Initially the phrase of “anchoring on the moon” came to mind when we arrived early in the morning in La Graciosa. But then we felt that La Graciosa looked more like the west in the US, very similar to the Grand Canyon – quite a place and very different from the other Canarian islands.
Studying the cruising guide during the voyage from Madeira to the Canaries, we realized that an anchor permit had to be requested days in advance. Even a slip in the marina required an advance request to Gran Canaria before security would allow one into the harbor. We therefore decided to anchor at Playa Francesca and hope for the best. There were a handful of other sailboats at anchor and we learned that the best way to get a slip was to walk the 2.5km to the harbor and talk to the harbor master.
Of course, harbor masters do not work on weekends on La Graciosa and therefore we were out of luck. After a cool beer and a nice walk we were back on the boat.
In the meantime, two large catamarans had unloaded their cargo and the beach was now full of people…
We caught up on sleep before checking out the island a little more and then headed back to town for a nice meal.
Of course one thing led to another and before we knew it, it was early in the morning when we walked through the desert in the dark – a night to remember…
Our anchor went up around noon, just in time to get out of the way of the large tourist catamarans, and we started our last 25nm sail to Arrecife on Lanzarote.
With the very short night behind us, our energy level was not exactly at peak performance, but enough to enjoy the large cliffs, vulcanos and waves.
After about 5 hours we had reached our final destination for this summer and were impressed by the brand new marina and very nice facilities.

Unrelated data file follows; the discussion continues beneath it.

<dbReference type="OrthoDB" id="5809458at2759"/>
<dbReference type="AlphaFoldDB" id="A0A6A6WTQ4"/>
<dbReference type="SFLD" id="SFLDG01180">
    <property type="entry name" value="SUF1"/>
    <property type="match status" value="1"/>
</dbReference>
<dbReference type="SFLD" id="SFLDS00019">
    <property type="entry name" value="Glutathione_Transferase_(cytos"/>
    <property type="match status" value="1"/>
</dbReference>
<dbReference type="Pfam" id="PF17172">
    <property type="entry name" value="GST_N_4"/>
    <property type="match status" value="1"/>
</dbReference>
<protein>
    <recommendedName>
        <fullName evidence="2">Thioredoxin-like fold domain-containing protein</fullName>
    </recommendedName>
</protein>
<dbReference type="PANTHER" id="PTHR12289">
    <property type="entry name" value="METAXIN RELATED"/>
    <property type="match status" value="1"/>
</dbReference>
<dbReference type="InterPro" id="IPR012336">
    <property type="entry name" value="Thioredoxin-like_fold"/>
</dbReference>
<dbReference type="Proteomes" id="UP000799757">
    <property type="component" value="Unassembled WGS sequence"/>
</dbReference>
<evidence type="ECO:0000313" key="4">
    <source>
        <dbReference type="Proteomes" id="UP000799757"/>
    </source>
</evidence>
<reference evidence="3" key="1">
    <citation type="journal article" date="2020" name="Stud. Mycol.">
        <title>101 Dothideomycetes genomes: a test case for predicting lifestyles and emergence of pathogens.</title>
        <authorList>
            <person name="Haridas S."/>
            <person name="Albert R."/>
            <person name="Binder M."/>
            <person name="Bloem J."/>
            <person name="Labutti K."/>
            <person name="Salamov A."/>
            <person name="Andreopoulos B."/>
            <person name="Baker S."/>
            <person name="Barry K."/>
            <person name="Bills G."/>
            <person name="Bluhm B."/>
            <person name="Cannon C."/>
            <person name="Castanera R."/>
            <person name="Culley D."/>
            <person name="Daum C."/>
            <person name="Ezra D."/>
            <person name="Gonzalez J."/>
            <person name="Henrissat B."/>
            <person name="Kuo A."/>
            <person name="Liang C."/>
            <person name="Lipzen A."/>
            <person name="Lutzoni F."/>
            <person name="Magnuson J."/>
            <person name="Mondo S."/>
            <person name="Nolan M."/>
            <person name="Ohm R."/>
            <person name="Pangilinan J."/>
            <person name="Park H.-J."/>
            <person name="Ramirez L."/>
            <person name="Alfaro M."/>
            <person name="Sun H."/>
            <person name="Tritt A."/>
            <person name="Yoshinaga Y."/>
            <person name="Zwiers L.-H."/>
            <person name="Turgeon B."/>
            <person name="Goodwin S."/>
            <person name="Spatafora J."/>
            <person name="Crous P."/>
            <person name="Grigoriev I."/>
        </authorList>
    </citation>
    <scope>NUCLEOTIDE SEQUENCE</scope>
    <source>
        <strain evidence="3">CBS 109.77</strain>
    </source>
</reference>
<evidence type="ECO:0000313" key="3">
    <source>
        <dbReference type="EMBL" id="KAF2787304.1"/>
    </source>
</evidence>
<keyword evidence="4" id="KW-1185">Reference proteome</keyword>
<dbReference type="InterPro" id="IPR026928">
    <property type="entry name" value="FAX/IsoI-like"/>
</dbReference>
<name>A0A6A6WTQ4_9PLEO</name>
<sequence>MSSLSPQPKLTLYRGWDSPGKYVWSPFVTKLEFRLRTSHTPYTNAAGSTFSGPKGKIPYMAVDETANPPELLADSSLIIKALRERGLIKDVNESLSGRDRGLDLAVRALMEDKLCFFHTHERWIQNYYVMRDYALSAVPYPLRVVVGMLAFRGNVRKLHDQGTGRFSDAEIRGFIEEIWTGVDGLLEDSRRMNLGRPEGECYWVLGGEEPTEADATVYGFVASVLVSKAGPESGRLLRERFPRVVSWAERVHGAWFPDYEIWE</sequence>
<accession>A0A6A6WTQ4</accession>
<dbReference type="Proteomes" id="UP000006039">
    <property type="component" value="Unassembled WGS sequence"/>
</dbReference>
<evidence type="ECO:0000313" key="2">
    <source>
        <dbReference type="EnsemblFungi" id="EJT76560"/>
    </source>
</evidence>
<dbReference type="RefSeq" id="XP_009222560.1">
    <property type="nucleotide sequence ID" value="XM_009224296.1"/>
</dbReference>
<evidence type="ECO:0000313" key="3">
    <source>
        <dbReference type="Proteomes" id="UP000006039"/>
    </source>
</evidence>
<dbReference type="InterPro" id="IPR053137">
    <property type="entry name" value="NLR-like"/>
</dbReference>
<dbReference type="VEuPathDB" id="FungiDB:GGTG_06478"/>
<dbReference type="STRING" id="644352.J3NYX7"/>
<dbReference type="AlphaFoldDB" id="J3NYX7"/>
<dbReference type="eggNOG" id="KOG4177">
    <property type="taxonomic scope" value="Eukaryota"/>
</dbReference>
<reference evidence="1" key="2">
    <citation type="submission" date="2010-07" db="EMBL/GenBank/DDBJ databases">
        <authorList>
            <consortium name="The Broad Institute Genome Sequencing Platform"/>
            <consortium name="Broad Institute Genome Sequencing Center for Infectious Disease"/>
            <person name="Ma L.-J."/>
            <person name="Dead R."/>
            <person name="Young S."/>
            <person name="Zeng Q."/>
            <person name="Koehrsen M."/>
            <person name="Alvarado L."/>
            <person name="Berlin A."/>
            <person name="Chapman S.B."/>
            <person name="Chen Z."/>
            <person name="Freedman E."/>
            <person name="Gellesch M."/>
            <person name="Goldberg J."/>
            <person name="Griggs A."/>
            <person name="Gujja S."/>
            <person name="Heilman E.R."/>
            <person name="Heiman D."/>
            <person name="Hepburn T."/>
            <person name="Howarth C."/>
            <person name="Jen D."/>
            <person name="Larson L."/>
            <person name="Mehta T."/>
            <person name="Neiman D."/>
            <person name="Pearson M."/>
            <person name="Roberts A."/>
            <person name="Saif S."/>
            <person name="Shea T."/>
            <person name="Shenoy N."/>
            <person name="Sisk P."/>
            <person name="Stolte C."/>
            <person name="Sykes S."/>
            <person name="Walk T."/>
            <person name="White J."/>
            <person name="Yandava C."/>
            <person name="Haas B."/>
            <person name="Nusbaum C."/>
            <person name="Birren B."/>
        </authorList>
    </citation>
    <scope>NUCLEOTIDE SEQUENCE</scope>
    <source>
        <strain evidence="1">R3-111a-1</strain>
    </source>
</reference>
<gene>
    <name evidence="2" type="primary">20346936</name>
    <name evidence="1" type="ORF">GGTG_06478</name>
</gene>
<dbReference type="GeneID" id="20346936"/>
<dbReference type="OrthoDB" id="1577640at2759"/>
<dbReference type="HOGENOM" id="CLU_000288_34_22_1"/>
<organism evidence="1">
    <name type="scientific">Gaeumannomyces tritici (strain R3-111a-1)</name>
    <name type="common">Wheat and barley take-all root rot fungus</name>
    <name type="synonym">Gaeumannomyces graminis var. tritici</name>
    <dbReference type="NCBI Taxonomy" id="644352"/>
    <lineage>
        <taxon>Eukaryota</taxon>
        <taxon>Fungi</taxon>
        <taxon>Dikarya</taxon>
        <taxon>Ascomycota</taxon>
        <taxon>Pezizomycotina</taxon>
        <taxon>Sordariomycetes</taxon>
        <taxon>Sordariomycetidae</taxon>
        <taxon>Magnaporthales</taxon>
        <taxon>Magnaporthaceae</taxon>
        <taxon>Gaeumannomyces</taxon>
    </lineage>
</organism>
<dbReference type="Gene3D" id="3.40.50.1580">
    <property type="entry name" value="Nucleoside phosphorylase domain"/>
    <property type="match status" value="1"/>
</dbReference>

A worklist was compiled to make sure the boat is prepared to be left alone for three months and ready for the sail across the Atlantic in December.
A nice meal in town provided a first glimpse at what Lanzarote has to offer.
We are in the final stages of preparing our tour throughout Europe. The list of destinations is quite impressive and the speed at which we will have to move even more so.
While each of the 6 legs this summer is a destination in itself where we could spend one or more entire seasons, we unfortunately do not have that much time. So we do what many American’s do and attempt to “see Europe in a week”;-)
This is our plan:
Leg 1 – Kappeln, Germany – Denmark – Marstrand, Sweden – June 16-27
Leg 2 – Marstrand – Gudvangen, Norway – June 28 – July 12
Leg 3 – Gudvangen – Plockton, Scotland – July 13 – 24
Leg 4 – Plockton – Cork, Ireland – July 25 – August 9
Leg 5 – Cork – Spain – Lisbon, Portugal – August 10 – 30
Leg 6 – Lisbon – Madeira – Arrecife, Lanzarote – August 31 – September 16
Of course we are heavily dependent on the weather, our equipment and lots of people flying in and out of the locations above – so what could go wrong?
I am sure we will find a way to make it all happen and enjoy these places to the fullest.
To wet the appetite, the below collection shows some of the highlights that we hope to see. I am sure a lot of you are able to identify many of them. Let me know.